(A paper aeroplane flies above readers heads in the Biblioteca São Paulo)

In the Biblioteca Parque Estadual in Rio de Janeiro there are books flying through the air above people’s heads; giant books  standing on their ends that are playthings and imaginary houses; books hanging from a magical book tree in the children’s section and toys alongside books in the section for very young children. The whole space feels irreverent and playful. They have gone to great lengths to demystify the public library space, making it open and accessible to as many people as possible.

I love the creative energy in these spaces, the recognition of the need for a civic space just to dream, to be a non-productive citizen, to simply be – but also to be open to new experiences, new ideas and new ways of being.

People love these spaces too, they flock to them and the case is being made for more and more to be built.

I love the combination of external and internal civic spaces and the format agnosticism of these cultural experiences.

I also love the no-holds-barred creative optimism – linked with a realistic understanding of what people want and need, rather than what they ought to have.

South America’s park libraries – magical realism at it’s very best.

(Cover image: Biblioteca São Paulo)


I would like to thank Felipe Arruda of the British Council in Brazil for his help in putting me in touch with the Directors of Biblioteca São Paulo and Biblioteca Estadual Parque Rio de Janeiro and for translating their responses to my questions. 

The British Council is working with partners such as the National Literacy Trust and the Reading Agency in Britain to develop joint projects to promote literacy and a reading culture in Brazil.


When is a mobile library not a mobile library?


When it’s a travelling circus, tardis-like time machine, miniature world fair, fold-away workshop or peripatetic emporium of technology. (For more options, see this blog post by tinyme: http://www.tinyme.com/blog/10-must-see-mobile-libraries/).

Or alternatively, when the service has been cancelled because it’s not cost-effective.

The traditional image (reality?) of the mobile library in England is a slightly tatty bus with a limited stock selection and possibly a single computer with wifi connection. It’s often a bit of a millstone around the local authority’s neck – an expensive service that is hard to maintain and used by relatively few people… but if withdrawn it leaves some rural areas feeling they are without a physical library service at all.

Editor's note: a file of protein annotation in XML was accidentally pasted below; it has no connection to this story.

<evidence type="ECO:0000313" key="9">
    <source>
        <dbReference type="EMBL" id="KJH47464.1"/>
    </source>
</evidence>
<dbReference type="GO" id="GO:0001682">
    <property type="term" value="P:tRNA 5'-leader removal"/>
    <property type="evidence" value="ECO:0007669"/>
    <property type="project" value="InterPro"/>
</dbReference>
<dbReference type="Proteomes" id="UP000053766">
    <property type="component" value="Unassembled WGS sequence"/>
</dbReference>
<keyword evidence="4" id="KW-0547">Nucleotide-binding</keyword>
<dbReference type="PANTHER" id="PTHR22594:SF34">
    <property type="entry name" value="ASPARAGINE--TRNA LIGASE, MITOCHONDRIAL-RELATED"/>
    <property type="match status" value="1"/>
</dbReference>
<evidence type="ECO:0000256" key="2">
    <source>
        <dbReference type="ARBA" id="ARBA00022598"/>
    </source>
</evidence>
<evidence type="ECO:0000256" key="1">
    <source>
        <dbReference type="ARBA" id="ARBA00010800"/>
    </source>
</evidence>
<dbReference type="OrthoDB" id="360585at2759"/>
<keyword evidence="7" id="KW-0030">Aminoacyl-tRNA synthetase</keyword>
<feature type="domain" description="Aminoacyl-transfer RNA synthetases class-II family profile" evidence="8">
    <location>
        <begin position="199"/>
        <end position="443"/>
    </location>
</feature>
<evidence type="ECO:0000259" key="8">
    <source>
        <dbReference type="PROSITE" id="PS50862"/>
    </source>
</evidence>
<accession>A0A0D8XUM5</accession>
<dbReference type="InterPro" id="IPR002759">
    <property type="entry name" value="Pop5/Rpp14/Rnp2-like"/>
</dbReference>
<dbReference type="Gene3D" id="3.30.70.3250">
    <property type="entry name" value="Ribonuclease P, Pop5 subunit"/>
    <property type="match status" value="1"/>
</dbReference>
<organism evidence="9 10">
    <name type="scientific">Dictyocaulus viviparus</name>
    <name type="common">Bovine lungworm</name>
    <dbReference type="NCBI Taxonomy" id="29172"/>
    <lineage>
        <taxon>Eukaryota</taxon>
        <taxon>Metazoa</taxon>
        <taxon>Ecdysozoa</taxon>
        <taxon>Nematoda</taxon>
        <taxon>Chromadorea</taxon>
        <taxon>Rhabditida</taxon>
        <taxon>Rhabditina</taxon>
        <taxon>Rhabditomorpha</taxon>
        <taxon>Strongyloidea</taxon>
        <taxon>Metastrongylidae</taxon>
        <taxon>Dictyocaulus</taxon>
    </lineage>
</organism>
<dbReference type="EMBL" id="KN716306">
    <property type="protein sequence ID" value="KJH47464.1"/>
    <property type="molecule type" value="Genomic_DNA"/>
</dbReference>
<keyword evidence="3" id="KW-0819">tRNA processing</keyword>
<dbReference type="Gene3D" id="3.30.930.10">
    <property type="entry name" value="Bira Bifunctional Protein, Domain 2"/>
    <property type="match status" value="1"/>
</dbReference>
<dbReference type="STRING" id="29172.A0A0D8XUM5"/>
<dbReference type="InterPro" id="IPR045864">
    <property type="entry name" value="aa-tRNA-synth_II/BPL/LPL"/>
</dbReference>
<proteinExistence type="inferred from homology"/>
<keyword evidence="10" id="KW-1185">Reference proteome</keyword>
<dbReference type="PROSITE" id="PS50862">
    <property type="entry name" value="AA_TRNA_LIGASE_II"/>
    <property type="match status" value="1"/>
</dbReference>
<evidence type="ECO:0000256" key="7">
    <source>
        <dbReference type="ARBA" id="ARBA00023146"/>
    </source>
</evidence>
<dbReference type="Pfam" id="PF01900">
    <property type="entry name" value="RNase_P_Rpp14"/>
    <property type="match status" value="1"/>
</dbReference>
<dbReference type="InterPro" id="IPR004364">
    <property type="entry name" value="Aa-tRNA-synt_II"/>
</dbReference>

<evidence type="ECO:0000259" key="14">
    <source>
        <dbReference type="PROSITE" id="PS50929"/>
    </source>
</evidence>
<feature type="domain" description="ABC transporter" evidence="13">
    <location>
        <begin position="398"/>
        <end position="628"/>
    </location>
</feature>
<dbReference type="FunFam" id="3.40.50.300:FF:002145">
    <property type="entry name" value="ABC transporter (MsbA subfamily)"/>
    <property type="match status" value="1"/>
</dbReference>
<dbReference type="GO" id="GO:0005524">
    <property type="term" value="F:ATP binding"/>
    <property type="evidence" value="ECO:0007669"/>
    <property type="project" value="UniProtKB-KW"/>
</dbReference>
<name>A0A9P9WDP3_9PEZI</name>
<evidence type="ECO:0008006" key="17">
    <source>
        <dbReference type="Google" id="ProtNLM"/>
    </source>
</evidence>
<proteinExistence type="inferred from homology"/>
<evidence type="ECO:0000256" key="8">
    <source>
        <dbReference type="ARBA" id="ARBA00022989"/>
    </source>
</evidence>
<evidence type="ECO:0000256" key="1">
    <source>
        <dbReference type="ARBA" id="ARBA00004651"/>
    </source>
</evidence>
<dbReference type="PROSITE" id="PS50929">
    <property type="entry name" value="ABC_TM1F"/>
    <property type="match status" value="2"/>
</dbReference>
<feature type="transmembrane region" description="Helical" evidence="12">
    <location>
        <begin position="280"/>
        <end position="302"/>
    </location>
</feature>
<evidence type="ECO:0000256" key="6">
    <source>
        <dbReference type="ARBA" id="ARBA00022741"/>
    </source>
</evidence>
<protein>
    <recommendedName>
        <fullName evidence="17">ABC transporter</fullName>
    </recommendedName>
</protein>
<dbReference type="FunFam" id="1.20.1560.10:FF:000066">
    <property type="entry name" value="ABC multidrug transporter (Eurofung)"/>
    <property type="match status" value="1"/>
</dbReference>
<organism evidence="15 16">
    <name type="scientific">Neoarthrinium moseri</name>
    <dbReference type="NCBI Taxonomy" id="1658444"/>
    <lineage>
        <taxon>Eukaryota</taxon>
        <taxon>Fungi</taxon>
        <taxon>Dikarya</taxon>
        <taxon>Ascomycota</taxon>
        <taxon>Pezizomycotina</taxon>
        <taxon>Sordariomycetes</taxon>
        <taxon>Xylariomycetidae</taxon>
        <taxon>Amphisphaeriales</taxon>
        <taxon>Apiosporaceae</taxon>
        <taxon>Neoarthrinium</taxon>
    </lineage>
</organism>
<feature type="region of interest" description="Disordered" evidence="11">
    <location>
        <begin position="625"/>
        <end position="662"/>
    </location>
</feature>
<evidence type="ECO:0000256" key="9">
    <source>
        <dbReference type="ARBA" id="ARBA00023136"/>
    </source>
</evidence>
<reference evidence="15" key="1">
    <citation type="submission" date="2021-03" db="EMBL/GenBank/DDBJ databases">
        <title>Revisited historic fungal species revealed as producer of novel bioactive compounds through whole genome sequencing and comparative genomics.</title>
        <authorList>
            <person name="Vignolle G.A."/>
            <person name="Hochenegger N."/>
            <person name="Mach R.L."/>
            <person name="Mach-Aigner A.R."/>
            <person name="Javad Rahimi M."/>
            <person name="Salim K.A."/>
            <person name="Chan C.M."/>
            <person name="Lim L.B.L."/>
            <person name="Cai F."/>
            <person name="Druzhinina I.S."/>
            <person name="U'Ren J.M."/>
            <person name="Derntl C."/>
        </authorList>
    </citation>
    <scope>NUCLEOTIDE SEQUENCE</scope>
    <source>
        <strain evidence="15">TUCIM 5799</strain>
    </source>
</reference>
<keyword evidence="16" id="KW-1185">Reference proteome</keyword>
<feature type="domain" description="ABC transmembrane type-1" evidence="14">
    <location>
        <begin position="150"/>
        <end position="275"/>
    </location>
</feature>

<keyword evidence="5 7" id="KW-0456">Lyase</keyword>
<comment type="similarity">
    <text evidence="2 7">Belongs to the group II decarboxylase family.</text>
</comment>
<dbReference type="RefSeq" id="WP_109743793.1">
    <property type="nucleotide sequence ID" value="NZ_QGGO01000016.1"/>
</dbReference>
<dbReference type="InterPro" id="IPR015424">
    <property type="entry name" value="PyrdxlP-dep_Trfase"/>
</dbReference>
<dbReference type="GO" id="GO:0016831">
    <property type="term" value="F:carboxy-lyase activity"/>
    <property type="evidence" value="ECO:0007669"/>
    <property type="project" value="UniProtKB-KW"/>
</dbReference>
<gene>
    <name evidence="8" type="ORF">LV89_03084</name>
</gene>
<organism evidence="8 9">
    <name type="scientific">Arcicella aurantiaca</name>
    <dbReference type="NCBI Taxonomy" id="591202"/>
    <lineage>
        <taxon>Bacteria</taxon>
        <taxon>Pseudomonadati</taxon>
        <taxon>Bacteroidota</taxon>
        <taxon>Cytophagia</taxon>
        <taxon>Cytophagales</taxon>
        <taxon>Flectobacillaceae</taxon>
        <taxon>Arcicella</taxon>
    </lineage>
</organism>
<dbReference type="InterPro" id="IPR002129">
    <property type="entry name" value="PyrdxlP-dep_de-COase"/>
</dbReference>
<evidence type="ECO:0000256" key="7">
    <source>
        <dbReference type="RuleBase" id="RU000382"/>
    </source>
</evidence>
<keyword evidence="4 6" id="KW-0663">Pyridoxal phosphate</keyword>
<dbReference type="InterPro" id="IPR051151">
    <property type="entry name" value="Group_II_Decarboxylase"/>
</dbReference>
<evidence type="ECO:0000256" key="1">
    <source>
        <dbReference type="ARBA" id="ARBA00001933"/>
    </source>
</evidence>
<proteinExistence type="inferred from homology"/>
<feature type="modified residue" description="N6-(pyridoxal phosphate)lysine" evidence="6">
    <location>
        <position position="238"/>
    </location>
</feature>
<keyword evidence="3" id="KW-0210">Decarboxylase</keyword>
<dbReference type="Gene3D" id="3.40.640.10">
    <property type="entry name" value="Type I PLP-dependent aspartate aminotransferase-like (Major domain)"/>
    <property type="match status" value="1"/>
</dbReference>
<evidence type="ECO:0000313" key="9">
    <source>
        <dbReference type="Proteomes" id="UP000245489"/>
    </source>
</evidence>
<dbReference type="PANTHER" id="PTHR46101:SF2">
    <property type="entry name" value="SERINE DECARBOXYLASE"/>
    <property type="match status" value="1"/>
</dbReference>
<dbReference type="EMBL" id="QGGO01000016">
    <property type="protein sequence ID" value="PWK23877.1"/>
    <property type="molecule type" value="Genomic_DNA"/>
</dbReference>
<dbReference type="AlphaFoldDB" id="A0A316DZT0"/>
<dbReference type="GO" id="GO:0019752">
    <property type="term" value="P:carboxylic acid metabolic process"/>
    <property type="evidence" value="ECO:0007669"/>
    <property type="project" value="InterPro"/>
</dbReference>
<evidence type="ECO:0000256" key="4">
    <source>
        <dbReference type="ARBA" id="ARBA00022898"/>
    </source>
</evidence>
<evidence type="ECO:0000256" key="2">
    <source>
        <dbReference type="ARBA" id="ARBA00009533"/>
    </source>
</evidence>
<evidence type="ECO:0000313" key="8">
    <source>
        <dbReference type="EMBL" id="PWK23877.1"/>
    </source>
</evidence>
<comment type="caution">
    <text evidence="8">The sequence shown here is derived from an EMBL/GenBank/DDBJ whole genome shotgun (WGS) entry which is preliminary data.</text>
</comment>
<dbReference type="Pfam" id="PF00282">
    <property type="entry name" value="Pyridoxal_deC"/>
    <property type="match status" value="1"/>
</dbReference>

You may call me Pollyanna, but I don’t see it that way. To me the mobile library has incredible potential to be an engaging, exciting and unique cultural experience for the public it serves.

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(Image: Book Mobile, Jonathan Dueck)

I see a buzz of excitement as the brightly coloured, eccentrically shaped customised vehicles roll into small towns, villages and deprived suburbs. I see vivid mobile sculptures unfolding from roofs and pop-up tents bursting out of doors. I see storytellers and performers setting up intimate shows and workshops for rural communities.

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(Image: , Colourful Mobile Library, Ikhlasul Amal)

I see community book sharing and imaginatively curated book collections – in the evening I see book clubs and writing clubs taking over the space and writing recommendation cards for other readers to find in the books they have read (or written). I see outdoor cinemas and intimate film screenings of BFI collections by virtual film clubs networked across the local authority, just like the Finnish mobile library showcased in this year’s IFLA conference:

“Välkky is a unique Mobile Library in Espoo, Finland. In addition to the traditional lending stock the bus has a wide range of interactive media. In the mornings the Mobile library visits schools and kindergartens as a modern children´s library. In the afternoons and evenings Välkky can function as a Writer´s bus, a movie theatre, a multimedia workshop, a meeting place for a book club or a handicraft group for adult clients” (IFLA Conference 2014: http://www.ifla.org/files/assets/public-libraries/publications/day_1_10.45_-_eva_wilenius1.pdf)


(Kajaani Mobile library, Wikimedia Commons)

I see mobile makerlabs and interactive play emporiums/libraries/activities sponsored by local children’s services, just like this Pop Up Parks one being piloted in a Design Council and Guy’s and St Thomas Charity project in Southwark right now: http://thekneehighproject.com/2014/08/26/team-update-pop-up-parks-5/

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(image courtesy of Pop Up Parks)

I see travelling interactive art and museum exhibitions, like those curated by Isis Arts in their bespoke mobile arts space: http://www.isisarts.org.uk/the-big-m

And of course, me being me, I see robotics kits and learning tools for all ages to find out how to make as well as use  technology.

I also daydream and wonder about partnering with local retailers to transport affordable fruit and vegetables to communities that don’t have access to them on their doorstep, delivering health information services for local PCTs, partnering with blood banks and adult education services, homes for the elderly and services for disabled people to provide economies of scale and a service that people will queue round the block to experience.

The business model for a mobile library is tricky, but it can’t be impossible, especially if it provides the rustle and hum of excitement of the travelling circus when it comes to town.

(Cover photo: The small enchanted circus at night… Cosmonautirussi)